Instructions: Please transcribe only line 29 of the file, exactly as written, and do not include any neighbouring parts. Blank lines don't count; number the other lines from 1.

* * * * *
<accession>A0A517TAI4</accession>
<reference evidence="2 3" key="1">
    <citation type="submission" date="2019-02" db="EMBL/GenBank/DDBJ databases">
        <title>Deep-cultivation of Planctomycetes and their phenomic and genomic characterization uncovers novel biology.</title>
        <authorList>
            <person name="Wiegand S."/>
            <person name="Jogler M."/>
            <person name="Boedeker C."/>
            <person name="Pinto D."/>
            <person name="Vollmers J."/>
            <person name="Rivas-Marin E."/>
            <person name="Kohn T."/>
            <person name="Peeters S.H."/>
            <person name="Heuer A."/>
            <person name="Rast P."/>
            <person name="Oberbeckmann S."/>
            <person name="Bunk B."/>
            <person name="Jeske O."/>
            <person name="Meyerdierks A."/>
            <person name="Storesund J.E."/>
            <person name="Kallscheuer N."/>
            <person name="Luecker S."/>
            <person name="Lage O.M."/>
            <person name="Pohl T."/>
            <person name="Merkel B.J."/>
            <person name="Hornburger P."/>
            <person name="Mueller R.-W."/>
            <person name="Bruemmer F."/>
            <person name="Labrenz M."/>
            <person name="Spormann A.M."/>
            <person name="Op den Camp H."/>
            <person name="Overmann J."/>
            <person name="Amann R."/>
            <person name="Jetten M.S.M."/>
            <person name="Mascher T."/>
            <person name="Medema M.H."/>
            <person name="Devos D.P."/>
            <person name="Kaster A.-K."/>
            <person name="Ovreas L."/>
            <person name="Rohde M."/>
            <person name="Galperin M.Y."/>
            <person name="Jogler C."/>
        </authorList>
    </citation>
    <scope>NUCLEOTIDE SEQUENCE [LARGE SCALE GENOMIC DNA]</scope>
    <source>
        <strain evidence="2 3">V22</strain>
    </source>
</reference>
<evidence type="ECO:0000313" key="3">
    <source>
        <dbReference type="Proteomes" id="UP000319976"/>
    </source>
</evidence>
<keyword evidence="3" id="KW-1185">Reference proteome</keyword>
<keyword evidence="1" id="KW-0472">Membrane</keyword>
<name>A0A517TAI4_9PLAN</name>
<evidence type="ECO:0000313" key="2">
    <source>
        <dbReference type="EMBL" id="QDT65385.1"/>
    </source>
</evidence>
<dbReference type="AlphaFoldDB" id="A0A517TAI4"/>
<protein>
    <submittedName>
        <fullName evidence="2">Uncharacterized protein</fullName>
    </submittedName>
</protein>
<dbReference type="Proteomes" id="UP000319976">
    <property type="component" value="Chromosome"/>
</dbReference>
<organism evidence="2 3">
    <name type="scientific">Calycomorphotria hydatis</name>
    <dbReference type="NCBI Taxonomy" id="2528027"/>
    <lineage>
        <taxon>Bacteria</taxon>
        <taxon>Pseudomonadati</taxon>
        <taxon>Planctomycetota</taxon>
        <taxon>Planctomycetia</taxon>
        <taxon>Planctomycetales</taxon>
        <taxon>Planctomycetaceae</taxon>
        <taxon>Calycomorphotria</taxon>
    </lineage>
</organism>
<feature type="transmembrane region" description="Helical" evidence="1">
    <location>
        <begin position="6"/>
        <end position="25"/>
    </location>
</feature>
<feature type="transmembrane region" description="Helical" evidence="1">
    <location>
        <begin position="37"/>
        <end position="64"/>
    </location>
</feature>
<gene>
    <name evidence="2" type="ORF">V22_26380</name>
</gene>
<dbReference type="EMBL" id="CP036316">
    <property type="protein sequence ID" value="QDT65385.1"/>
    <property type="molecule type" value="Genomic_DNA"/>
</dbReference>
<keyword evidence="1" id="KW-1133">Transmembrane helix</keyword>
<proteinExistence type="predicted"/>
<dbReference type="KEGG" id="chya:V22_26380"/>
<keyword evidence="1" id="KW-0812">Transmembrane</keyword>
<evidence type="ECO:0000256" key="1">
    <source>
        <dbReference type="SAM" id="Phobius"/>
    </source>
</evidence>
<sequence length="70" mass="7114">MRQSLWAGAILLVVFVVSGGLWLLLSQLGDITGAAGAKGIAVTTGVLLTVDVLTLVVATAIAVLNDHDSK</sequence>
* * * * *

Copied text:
            <person name="Labrenz M."/>